1.)If using digital cameras, allow the students to take pictures of simple things in the classroom or around the school. If a digital camera is not available, use the school's Ellison Die cutter and cut out various shapes (white paper cut-outs allow for more creativity) or use pages torn from old magazines to get cut-outs.
2.)If using the cameras, print the photographs onto paper. Then have the students cut out one simple image from their photos. For example, if taking a picture of a desk in a classroom, just cut out the desk. For outside images, a tree, a bench, a car, a swing, or other simple objects would be great for this activity. The teacher may need to help the students with their photo selections.
3.)Now, whether using a cut-out or a cut up photo, this step applies to all. On a large piece of white paper (14" x 17" copy paper works great), have the students write the sentence "It's not a _____________, it's a..." They need to look at their pictures for a few minutes. Have them turn it, twist it, rotate, etc. until they are able to see something else creative in the image. If they are using a cut-out of a desk, they may write "It's not a desk, it's a train car."
4.)After the students come up with their "transformation" and they write it on their papers, they will position it on their papers so that it can be transformed. They then glue it down (after plenty of thought). The desk example could be glued down toward the side of the paper. The student could then draw a train engine in front of the desk. The desk could become the second train car. And other cars could be added behind it.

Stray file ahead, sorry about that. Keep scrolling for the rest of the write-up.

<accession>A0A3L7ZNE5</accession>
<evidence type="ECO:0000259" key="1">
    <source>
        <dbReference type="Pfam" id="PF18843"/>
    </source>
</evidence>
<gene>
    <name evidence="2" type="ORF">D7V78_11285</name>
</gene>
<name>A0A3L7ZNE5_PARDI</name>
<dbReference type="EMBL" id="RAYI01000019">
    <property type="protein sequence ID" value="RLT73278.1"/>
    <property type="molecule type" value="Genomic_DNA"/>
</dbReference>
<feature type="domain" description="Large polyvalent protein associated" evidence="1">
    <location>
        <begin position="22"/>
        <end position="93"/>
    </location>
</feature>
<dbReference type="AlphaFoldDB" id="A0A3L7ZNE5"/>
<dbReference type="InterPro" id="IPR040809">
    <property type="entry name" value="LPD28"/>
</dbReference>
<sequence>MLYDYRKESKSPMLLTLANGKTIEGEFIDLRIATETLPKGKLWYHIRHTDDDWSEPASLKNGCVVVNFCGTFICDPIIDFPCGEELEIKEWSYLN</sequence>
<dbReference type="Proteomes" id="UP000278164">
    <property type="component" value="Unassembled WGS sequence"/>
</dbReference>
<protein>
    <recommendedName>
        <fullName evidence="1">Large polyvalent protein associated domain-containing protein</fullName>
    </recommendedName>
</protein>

5.)Adding Details: Really push the children to add details to their drawings. Examples: Smoke coming from the engine, coal spilling out of the desk/train car, a street with a railroad crossing sign. Kids are so creative with a little encouragement!
Color the transformations after all details are drawn.
6.)WRITE: After the "transformation" is complete, the students will add a descriptive writing to their pictures. This is a creative writing activity that will be typed on the computer or on the Alphasmarts. The students create a story that goes along with their photos. Sticking to the train example, the students could write: "This is the Maylene Express. It is filled with coal and gravel and it's on its way to the factory. The factory is going to use the coal for fuel, and the gravel will be spread over the bumpy road. The engineer needs to hurry, though, because it's running late today! I hope the boss doesn't get mad!"
7.)Students will then do a final edit. Run the spell checker and reread the stories to be sure they make sense. These writings are short; a paragraph would be quite sufficient. However, to adapt it for upper grades, have the students develop a full-length story to accompany the drawings.
8.)Help the students print their writing out on paper and attach it to their pictures. These cute and creative transformations make great displays for outside your classroom or on a bulletin board!